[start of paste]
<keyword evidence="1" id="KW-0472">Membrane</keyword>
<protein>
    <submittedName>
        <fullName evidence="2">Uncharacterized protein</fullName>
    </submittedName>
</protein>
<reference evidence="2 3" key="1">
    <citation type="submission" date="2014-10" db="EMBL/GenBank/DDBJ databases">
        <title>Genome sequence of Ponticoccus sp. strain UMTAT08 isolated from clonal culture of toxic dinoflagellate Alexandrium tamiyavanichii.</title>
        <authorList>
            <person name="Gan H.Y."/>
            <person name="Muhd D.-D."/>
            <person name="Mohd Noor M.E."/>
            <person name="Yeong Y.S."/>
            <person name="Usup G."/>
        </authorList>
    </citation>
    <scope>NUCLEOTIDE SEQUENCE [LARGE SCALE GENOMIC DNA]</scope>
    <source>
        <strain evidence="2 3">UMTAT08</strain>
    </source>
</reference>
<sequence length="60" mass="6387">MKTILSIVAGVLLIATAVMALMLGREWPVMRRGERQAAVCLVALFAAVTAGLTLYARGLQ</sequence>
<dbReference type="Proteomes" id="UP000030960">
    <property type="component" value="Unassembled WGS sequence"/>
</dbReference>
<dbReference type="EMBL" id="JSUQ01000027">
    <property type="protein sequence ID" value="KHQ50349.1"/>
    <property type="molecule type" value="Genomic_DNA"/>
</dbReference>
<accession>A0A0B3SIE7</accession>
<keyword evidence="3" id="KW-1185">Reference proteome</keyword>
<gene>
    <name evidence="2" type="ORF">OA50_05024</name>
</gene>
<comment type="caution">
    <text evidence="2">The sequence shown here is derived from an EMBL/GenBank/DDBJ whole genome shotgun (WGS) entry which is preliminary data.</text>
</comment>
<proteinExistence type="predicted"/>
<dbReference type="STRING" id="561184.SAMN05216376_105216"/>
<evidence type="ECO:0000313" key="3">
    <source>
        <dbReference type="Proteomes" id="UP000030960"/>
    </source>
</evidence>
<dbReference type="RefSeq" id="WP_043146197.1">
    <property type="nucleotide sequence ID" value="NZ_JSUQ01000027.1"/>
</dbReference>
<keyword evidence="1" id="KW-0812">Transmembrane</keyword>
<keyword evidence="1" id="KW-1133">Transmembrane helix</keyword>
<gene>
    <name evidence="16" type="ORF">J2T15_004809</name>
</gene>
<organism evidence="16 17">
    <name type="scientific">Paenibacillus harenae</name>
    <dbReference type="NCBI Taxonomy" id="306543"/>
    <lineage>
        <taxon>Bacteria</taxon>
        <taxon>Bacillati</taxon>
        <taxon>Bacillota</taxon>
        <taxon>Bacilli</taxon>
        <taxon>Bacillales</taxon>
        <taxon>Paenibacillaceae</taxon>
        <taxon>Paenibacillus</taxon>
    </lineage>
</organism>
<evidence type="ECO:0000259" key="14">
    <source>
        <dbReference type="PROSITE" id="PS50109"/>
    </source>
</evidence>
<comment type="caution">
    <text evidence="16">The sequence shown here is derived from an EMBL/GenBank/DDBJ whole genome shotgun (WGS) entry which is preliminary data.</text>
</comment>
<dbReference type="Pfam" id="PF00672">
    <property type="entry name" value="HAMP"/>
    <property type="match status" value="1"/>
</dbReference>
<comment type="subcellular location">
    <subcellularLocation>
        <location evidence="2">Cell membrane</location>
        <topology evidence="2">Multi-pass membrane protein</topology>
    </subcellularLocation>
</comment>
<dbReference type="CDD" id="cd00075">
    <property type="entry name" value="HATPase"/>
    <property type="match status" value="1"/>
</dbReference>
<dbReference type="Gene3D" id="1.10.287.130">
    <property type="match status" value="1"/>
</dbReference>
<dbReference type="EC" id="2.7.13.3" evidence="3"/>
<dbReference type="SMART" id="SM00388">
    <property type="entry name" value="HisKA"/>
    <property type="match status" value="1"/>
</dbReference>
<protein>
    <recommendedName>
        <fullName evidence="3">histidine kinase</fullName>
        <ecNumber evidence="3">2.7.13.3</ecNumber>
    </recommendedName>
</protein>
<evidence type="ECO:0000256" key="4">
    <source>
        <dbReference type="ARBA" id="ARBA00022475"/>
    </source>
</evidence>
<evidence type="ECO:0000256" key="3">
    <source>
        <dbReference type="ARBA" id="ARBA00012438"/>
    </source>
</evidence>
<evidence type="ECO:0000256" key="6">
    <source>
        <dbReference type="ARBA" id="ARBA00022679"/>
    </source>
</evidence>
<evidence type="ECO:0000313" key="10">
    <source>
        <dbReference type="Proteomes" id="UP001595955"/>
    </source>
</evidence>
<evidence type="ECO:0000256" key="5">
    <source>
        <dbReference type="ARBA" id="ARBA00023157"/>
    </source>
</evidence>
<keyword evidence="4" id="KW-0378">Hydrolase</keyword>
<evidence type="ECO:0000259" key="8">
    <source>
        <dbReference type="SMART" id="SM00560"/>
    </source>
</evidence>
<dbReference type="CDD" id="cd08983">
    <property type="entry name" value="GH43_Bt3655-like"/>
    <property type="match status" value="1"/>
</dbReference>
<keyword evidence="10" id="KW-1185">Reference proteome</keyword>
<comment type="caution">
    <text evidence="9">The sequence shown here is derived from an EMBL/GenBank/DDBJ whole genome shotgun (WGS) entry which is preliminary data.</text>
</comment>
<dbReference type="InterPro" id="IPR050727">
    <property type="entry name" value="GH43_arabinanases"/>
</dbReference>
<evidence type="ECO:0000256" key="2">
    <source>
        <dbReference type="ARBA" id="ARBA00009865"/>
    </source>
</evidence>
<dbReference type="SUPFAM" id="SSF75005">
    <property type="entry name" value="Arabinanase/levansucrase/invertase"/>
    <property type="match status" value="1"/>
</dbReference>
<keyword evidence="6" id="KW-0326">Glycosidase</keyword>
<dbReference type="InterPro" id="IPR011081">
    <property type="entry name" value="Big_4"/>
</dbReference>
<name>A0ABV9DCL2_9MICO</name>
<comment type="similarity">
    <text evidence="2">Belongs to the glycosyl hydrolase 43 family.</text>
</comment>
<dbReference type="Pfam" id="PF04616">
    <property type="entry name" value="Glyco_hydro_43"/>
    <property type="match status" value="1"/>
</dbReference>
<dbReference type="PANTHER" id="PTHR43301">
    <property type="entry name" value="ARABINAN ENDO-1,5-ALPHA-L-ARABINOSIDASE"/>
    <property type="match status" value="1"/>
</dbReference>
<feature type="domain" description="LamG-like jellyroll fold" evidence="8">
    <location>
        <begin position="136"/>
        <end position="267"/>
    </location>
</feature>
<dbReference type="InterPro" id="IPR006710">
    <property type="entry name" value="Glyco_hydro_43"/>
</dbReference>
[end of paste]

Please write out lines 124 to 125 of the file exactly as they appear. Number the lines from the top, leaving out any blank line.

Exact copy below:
    <source>
        <dbReference type="ARBA" id="ARBA00023157"/>